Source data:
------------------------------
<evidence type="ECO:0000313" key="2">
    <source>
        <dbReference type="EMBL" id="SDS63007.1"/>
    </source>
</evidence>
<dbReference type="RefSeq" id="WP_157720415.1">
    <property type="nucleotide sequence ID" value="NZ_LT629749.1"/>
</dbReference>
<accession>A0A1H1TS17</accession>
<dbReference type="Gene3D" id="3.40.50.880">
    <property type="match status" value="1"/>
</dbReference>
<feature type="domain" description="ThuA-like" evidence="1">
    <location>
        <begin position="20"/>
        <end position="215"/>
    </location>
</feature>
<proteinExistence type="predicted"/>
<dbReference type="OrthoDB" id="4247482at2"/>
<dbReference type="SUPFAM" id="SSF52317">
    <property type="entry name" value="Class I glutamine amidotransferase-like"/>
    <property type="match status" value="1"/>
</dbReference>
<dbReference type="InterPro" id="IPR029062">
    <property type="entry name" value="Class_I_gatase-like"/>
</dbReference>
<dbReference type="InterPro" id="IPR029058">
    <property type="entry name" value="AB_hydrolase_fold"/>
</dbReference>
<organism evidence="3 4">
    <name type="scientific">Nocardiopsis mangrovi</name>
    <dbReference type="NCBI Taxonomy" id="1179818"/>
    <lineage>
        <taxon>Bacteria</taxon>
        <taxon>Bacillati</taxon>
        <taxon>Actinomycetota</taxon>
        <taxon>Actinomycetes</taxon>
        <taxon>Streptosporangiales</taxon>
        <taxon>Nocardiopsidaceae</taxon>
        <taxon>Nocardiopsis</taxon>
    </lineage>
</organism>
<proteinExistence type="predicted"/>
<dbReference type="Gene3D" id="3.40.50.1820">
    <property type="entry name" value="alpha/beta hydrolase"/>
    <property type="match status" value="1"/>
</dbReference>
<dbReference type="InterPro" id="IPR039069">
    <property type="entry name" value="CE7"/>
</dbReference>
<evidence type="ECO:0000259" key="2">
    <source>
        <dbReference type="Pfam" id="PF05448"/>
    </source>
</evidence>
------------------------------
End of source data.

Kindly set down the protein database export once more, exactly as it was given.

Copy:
<evidence type="ECO:0000313" key="2">
    <source>
        <dbReference type="EMBL" id="SDS63007.1"/>
    </source>
</evidence>
<dbReference type="RefSeq" id="WP_157720415.1">
    <property type="nucleotide sequence ID" value="NZ_LT629749.1"/>
</dbReference>
<accession>A0A1H1TS17</accession>
<dbReference type="Gene3D" id="3.40.50.880">
    <property type="match status" value="1"/>
</dbReference>
<feature type="domain" description="ThuA-like" evidence="1">
    <location>
        <begin position="20"/>
        <end position="215"/>
    </location>
</feature>
<proteinExistence type="predicted"/>
<dbReference type="OrthoDB" id="4247482at2"/>
<dbReference type="SUPFAM" id="SSF52317">
    <property type="entry name" value="Class I glutamine amidotransferase-like"/>
    <property type="match status" value="1"/>
</dbReference>
<dbReference type="InterPro" id="IPR029062">
    <property type="entry name" value="Class_I_gatase-like"/>
</dbReference>
<dbReference type="InterPro" id="IPR029058">
    <property type="entry name" value="AB_hydrolase_fold"/>
</dbReference>
<organism evidence="3 4">
    <name type="scientific">Nocardiopsis mangrovi</name>
    <dbReference type="NCBI Taxonomy" id="1179818"/>
    <lineage>
        <taxon>Bacteria</taxon>
        <taxon>Bacillati</taxon>
        <taxon>Actinomycetota</taxon>
        <taxon>Actinomycetes</taxon>
        <taxon>Streptosporangiales</taxon>
        <taxon>Nocardiopsidaceae</taxon>
        <taxon>Nocardiopsis</taxon>
    </lineage>
</organism>
<proteinExistence type="predicted"/>
<dbReference type="Gene3D" id="3.40.50.1820">
    <property type="entry name" value="alpha/beta hydrolase"/>
    <property type="match status" value="1"/>
</dbReference>
<dbReference type="InterPro" id="IPR039069">
    <property type="entry name" value="CE7"/>
</dbReference>
<evidence type="ECO:0000259" key="2">
    <source>
        <dbReference type="Pfam" id="PF05448"/>
    </source>
</evidence>